Debugging production: the LIAR method

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The release of DTrace in 2005 marked a turning point in the world of UNIX systems when it comes to production analysis, and more in general it greatly helped the process of understanding what’s going on under the covers by means of dynamic tracing.

Various systems inspired by DTrace have been developed throughout the years, including SystemTap and bpftrace. Although these systems differ in several important aspects, they all allow to ask questions about a running system by following a similar workflow. The List, Instrument, Aggregate, and Report (LIAR) acronym can be used to describe such workflow. The rest of this article will illustrate the methodology using bpftrace, taking as an example the problem of identifying which programs are sending data over TCP sockets, and how much data they are sending.


Without specific knowledge about Linux kernel internals, we can try and List all available probe points that have 'tcp' and 'send' in their name:

$ sudo bpftrace -l '*tcp*send*'

The function tcp_sendmsg seems interesting, and indeed it is the one responsible for gathering up data to be written to a TCP socket. Its signature is:

int tcp_sendmsg(struct sock *sk, struct msghdr *msg, size_t size)

The 'size' argument is what we are interested in, and we are going to print it together with the PID next.


At the Instrument step, we need to write a simple bpftrace program that prints a line every time the tcp_sendmsg function is called. Given that 'size' is the third argument of tcp_sendmsg, and that bpftrace allows to print function arguments using the arg0, …​, argN keywords, we are going to access it by using 'arg2'. We are going to print the builtin 'pid' variable too.

$ sudo bpftrace -e 'kprobe:tcp_sendmsg {
    printf("pid=%d: size=%d\n", pid, arg2)
Attaching 1 probe...
pid=764374: size=36
pid=764374: size=36
pid=633506: size=43
pid=633506: size=566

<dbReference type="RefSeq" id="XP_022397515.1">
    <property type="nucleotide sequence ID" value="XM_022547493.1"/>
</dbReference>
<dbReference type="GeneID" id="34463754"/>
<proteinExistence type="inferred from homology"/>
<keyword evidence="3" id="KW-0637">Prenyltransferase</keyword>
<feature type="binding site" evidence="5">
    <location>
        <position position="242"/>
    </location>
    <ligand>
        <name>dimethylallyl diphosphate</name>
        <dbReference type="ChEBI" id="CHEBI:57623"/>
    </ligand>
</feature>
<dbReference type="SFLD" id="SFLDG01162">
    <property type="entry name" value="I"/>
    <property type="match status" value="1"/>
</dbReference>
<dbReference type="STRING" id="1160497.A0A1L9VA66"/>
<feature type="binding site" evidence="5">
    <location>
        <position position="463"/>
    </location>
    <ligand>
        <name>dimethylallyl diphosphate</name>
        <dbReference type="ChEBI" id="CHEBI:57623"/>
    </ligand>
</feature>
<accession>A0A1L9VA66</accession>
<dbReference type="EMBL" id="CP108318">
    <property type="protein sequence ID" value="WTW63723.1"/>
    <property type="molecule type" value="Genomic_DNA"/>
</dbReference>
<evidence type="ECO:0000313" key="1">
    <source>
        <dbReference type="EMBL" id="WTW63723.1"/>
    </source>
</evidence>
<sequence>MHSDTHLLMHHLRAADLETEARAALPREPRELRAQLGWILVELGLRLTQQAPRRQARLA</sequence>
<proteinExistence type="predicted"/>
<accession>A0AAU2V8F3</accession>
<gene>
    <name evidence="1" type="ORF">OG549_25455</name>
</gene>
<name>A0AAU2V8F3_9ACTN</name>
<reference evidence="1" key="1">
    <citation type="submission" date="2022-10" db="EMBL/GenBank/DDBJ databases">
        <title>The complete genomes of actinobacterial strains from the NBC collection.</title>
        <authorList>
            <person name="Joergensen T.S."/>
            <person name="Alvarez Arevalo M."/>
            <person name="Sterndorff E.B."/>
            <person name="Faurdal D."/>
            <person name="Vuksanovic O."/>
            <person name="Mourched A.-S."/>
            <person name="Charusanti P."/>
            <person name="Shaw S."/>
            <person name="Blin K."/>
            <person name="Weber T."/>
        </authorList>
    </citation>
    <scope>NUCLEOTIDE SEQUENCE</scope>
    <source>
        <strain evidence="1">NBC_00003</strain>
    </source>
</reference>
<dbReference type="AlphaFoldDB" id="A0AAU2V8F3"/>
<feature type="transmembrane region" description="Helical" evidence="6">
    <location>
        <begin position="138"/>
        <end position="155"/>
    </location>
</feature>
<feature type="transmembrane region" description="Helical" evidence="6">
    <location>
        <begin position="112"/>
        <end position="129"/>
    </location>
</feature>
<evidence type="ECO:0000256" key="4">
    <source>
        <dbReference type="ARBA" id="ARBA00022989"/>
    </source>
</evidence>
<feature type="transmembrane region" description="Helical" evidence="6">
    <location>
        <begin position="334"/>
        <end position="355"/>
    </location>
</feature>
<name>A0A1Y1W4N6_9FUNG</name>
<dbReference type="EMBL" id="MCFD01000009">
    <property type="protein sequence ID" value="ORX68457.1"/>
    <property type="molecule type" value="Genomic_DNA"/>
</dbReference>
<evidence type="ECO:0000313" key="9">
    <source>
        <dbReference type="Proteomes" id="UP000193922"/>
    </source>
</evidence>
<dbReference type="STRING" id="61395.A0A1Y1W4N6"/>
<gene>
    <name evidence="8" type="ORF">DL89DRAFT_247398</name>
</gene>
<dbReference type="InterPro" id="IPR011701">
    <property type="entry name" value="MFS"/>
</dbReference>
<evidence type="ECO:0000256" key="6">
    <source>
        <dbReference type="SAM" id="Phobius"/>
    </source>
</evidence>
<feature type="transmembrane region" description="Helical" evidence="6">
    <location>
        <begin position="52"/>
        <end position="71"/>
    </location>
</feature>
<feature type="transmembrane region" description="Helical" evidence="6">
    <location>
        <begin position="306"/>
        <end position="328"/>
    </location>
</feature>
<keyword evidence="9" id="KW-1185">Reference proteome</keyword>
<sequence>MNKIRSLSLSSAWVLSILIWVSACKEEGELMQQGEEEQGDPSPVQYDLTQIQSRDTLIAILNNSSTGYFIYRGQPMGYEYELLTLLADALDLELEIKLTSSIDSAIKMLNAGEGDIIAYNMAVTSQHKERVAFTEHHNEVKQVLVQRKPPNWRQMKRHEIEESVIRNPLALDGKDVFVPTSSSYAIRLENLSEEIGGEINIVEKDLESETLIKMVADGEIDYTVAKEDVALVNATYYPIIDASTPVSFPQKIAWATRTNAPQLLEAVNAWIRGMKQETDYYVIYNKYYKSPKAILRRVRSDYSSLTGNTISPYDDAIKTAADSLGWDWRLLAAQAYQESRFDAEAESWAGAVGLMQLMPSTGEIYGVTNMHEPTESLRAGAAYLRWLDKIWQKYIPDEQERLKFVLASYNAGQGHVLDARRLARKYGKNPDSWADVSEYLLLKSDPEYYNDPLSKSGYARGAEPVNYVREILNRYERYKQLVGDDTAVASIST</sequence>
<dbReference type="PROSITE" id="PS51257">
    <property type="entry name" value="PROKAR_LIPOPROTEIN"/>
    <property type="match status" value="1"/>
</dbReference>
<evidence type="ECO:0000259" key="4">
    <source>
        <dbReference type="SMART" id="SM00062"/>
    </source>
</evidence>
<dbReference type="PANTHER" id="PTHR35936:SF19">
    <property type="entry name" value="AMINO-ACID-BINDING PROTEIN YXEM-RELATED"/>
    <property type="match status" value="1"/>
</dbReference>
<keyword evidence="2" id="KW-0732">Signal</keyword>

pid=633506: size=600
pid=633506: size=58
pid=633506: size=819

The output looks reasonable, we can now work on aggregating the 'size' data to get further insights on the TCP sending behavior of this system.


The Map Functions provided by bpftrace allow to Aggregate data in various useful ways. For example, the stats(): function returns the count, average, and total for a given value.

Let’s use it:

$ sudo bpftrace -e 'kprobe:tcp_sendmsg {
    @bytes[pid] = stats(arg2);
Attaching 1 probe...
@bytes[770234]: count 1, average 77, total 77

@bytes[770234]: count 1, average 77, total 77
@bytes[770237]: count 1, average 77, total 77

We have defined a BPF map called 'bytes', used the PID as the key, and aggregated the 'size' argument using stats(). Every time tcp_sendmsg is called, we print the values obtained so far.


As the final step, we need to Report our findings. Instead of printing the values every time tcp_sendmsg is called, it would be nicer to do that only once at program termination. Just like DTrace, bpftrace defaults to automatically printing aggregation results when the program exits. This is to say that, in bpftrace terminology, all populated maps are printed automatically.

The full program is thus simply:

$ sudo bpftrace -e 'kprobe:tcp_sendmsg {
    @bytes[pid] = stats(arg2);
Attaching 1 probe...

@bytes[769042]: count 1, average 75, total 75
@bytes[769047]: count 1, average 75, total 75
@bytes[769052]: count 1, average 75, total 75
@bytes[769057]: count 1, average 75, total 75
@bytes[633506]: count 13, average 378, total 4915

All values of the 'bytes' map are printed by default when the user issues a CTRL-C. If we want to instead make the program exit after 10 seconds, we can use the 'interval' probe as follows:

$ sudo bpftrace -e 'kprobe:tcp_sendmsg {
    @bytes[pid] = stats(arg2);

interval:s:10 {


This article introduced the LIAR method of production debugging, a workflow in four steps that can be followed using DTrace-like systems to inspect various aspects of running production systems. See the original DTrace paper, and the bpftrace reference guide for more!